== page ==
Vendor lacked insurance at time of contract
In thecontract between Ben Holder and the City of Greensboro, terms were negotiatedfor an initial payment of $2,000 before Holder provided proof of liabilityinsurance.
Holderresponded to the RFP on June 19 and requested an hourly rate of $60, with 40hours pay required in advance. In his response Holder also negotiatedthat, “Upon award, liability insurance and business license will be provided.”
In theRFP posted by the City on June 13, The City required a copy of a localbusiness license and proof of liability insurance for every proposal inaddition to a letter summarizing experience, three professional references, andan hourly billing rate.
TheCity awarded a contract to Holder on June 30 under the terms of a $45 billingrate and a payment of $2,000 provided that Holder submit an initial Summary ofRecommendations for potential/proposed initial projects within 48 hours of theexecution of the agreement.
Holdersubmitted his Summary of Recommendations that day, and the City paid him $2,000on July 1.
Holderwas issued a certificate of liability insurance on July 10.
CommunicationsManager for the City of Greensboro Donnie Turlington said that it is within theauthority of the City to negotiate these types of contract stipulations.
“Standardpractice is what is in the best interest of the City,” said Turlington. “Inthis case, there were so few bidders for the contract that the City felt it wasin its best interest to move forward with the contracts.”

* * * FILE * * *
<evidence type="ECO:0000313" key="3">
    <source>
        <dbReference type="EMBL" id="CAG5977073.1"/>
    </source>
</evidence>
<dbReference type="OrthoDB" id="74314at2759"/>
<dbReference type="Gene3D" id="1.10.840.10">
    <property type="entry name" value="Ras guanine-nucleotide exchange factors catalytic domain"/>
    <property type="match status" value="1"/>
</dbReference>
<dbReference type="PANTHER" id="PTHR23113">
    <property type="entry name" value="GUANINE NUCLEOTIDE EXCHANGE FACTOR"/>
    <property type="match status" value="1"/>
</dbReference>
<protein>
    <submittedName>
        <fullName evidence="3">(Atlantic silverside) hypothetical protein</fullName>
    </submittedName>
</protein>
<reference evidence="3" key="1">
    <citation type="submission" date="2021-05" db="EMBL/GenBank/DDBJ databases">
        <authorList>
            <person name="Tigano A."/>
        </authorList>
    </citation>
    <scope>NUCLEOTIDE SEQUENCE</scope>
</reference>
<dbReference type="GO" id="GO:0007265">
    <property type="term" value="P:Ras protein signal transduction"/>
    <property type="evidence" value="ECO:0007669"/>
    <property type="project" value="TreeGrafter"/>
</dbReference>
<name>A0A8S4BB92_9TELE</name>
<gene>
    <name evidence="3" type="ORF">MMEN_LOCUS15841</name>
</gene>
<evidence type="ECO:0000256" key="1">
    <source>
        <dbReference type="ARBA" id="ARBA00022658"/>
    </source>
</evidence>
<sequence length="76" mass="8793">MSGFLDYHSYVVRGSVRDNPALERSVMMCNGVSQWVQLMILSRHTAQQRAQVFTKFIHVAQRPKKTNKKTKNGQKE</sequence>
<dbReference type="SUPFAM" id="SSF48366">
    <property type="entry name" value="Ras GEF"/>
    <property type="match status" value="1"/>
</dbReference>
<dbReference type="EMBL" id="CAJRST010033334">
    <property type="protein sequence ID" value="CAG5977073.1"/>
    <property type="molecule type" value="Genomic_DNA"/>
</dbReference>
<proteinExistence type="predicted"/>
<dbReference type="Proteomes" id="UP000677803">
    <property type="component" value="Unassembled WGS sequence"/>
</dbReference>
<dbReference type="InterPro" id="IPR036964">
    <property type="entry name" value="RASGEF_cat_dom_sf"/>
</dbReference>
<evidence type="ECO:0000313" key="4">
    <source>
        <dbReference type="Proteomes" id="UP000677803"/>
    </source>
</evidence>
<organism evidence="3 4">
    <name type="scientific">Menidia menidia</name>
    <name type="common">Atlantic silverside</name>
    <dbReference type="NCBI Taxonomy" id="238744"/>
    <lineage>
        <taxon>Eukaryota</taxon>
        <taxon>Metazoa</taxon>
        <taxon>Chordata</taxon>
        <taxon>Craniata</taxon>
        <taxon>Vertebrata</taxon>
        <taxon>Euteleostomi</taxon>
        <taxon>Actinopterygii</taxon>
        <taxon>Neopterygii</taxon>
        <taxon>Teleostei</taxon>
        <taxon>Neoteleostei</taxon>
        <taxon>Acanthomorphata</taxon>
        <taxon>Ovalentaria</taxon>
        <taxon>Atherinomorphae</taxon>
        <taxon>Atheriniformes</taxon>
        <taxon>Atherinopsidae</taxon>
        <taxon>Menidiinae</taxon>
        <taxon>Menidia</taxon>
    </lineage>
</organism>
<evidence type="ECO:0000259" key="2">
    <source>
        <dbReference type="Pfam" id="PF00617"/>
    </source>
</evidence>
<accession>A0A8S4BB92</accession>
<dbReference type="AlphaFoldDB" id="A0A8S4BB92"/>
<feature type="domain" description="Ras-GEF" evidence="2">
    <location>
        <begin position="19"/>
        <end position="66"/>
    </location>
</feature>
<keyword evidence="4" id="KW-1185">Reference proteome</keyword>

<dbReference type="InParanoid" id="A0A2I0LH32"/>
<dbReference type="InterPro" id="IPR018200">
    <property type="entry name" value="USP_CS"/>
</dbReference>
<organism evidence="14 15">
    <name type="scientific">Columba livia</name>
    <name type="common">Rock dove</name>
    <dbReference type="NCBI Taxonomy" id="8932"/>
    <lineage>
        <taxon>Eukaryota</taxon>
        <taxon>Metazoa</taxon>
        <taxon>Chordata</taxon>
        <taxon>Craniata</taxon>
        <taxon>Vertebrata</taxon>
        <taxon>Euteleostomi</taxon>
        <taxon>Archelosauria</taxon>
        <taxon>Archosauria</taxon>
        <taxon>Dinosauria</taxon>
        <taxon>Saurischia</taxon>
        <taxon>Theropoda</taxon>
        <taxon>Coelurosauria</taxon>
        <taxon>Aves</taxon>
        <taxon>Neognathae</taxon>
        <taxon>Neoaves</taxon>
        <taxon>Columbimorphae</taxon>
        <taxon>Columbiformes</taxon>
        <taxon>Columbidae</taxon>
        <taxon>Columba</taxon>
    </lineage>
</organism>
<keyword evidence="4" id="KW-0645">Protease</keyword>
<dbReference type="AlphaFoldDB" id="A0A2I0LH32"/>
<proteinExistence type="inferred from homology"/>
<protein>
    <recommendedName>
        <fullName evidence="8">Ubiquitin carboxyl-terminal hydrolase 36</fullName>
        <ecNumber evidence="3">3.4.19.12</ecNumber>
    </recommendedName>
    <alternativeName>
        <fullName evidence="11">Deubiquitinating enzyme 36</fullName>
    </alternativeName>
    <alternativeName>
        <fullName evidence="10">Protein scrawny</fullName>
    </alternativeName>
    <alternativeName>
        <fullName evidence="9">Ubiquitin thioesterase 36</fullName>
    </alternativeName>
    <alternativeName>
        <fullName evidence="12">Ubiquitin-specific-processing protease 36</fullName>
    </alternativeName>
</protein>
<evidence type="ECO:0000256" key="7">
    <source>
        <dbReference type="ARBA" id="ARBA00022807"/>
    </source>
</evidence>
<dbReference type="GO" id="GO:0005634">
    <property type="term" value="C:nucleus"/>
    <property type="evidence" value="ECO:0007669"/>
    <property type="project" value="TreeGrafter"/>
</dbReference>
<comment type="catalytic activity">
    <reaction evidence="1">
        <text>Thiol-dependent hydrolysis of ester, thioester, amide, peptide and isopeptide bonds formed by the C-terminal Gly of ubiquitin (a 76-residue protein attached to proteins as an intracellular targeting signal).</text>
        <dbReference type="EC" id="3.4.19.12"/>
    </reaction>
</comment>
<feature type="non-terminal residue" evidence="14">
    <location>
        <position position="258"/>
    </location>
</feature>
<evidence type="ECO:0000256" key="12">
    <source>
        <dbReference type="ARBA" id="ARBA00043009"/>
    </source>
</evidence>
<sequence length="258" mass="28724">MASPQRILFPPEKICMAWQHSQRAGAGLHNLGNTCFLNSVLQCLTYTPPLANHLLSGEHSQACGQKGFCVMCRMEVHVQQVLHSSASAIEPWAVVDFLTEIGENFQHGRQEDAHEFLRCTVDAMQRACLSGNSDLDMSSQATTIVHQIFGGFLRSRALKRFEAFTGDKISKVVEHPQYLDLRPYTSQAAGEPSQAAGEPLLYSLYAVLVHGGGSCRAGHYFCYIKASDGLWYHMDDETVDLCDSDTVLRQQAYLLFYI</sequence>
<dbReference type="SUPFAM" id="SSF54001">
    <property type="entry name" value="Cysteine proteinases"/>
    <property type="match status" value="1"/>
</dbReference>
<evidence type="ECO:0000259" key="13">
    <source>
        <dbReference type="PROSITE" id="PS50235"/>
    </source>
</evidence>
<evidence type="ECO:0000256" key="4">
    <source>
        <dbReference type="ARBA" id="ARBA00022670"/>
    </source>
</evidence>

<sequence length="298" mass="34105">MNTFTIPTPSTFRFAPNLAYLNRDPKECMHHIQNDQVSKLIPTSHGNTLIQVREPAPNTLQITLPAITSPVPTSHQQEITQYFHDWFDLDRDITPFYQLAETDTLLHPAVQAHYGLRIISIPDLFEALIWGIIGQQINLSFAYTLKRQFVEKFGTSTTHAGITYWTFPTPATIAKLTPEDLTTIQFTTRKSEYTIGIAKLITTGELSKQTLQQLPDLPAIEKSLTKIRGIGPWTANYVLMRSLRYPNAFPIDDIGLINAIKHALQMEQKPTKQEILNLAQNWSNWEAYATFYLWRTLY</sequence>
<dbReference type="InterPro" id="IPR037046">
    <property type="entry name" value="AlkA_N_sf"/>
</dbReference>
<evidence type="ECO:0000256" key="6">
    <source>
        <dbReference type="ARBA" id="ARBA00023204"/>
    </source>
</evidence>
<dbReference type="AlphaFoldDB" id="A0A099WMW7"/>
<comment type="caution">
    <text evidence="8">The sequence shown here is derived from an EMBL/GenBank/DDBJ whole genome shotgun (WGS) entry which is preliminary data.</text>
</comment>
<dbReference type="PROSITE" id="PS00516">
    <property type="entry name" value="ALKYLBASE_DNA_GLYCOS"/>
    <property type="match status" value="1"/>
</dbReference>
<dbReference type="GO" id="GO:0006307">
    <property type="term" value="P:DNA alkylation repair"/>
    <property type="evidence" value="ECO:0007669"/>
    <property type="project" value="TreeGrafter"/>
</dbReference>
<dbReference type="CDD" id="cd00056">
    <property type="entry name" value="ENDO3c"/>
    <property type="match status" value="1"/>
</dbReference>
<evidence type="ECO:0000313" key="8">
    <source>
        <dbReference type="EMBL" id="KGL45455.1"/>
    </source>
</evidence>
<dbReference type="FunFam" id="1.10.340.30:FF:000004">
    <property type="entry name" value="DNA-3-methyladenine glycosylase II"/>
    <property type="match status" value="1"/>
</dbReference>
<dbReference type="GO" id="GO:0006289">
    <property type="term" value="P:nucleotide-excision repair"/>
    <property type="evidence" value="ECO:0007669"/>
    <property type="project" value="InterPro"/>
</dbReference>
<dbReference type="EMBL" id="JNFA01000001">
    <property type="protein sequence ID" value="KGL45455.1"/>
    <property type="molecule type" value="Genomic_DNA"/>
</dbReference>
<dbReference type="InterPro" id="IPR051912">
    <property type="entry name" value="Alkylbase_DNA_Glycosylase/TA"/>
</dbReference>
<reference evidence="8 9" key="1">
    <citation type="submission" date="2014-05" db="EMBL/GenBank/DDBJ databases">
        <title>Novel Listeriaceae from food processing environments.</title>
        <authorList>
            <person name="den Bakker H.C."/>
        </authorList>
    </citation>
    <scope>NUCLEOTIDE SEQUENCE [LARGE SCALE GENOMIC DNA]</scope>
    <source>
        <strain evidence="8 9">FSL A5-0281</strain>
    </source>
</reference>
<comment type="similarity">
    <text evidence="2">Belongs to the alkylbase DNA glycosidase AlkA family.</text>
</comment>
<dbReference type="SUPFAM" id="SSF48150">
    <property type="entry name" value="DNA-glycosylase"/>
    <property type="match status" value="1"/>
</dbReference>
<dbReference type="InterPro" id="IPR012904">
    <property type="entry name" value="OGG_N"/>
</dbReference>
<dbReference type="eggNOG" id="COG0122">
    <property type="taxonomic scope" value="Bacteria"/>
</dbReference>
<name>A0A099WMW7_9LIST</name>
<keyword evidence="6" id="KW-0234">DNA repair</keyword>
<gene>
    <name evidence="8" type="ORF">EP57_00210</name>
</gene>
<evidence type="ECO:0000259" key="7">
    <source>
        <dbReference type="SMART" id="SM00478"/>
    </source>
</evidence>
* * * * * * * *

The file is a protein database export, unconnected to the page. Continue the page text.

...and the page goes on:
Turlingtonconfirmed that Holder was employed by the City to undertake projects betweentime of his awarded contract on June 30 and the start of his liabilityinsurance on July 10.
The RFPonly received responses from two bidders after posting the RFP to the officialcity website. According to Turlington, the City promoted the RFP morethan would be typical for such a project. Turlington attributes the lownumber of respondents to the fact that the work involved required a unique andspecific set of skills.
WhileTurlington also said that it is not unusual for contracts to be approved withina day of submittal, the short turnaround is raising some eyebrows.
“Thiscontract was shoved through,” said councilwoman Marikay Abuzuaiter. “This isthe perfect way to keep him off the blogs for six months.”
On July15 City Manager Jim Westmoreland emailed members of council addressing feedbackthat there were members who had concerns over the contract with Ben Holder, andthat there was a desire to speak about the manner publicly at the meetinglater that night. Westmoreland advised that council members bring theirconcerns to the City Manager’s office directly, rather than to speak publiclyabout the contract.
“Tothis end and so that we (your City team) might have the best opportunity tofully review and respond to your remaining questions and concerns, I wouldrespectfully request that Council first direct any remaining items regardingthe contract, services Ben Holder is currently providing to the City, and/orhis qualifications to provide the services to the City to me to review/respondto and then if the responses are not satisfactory, I will work with the Mayorand Interim City Attorney over the next week to schedule a closed session ofCouncil to discuss this matter prior to your July 29th work session(or a date before the work session, if the majority of Council wishes to call aspecial closed session or meeting to discuss),” said Westmoreland.
Abuzuaitersaid that a closed session might not be applicable in this scenario because theissue is not strictly related to personnel matters. The council hasdiscussed the matter publicly, and the option of a public Town Hall meetingabout the issue has been requested by council members.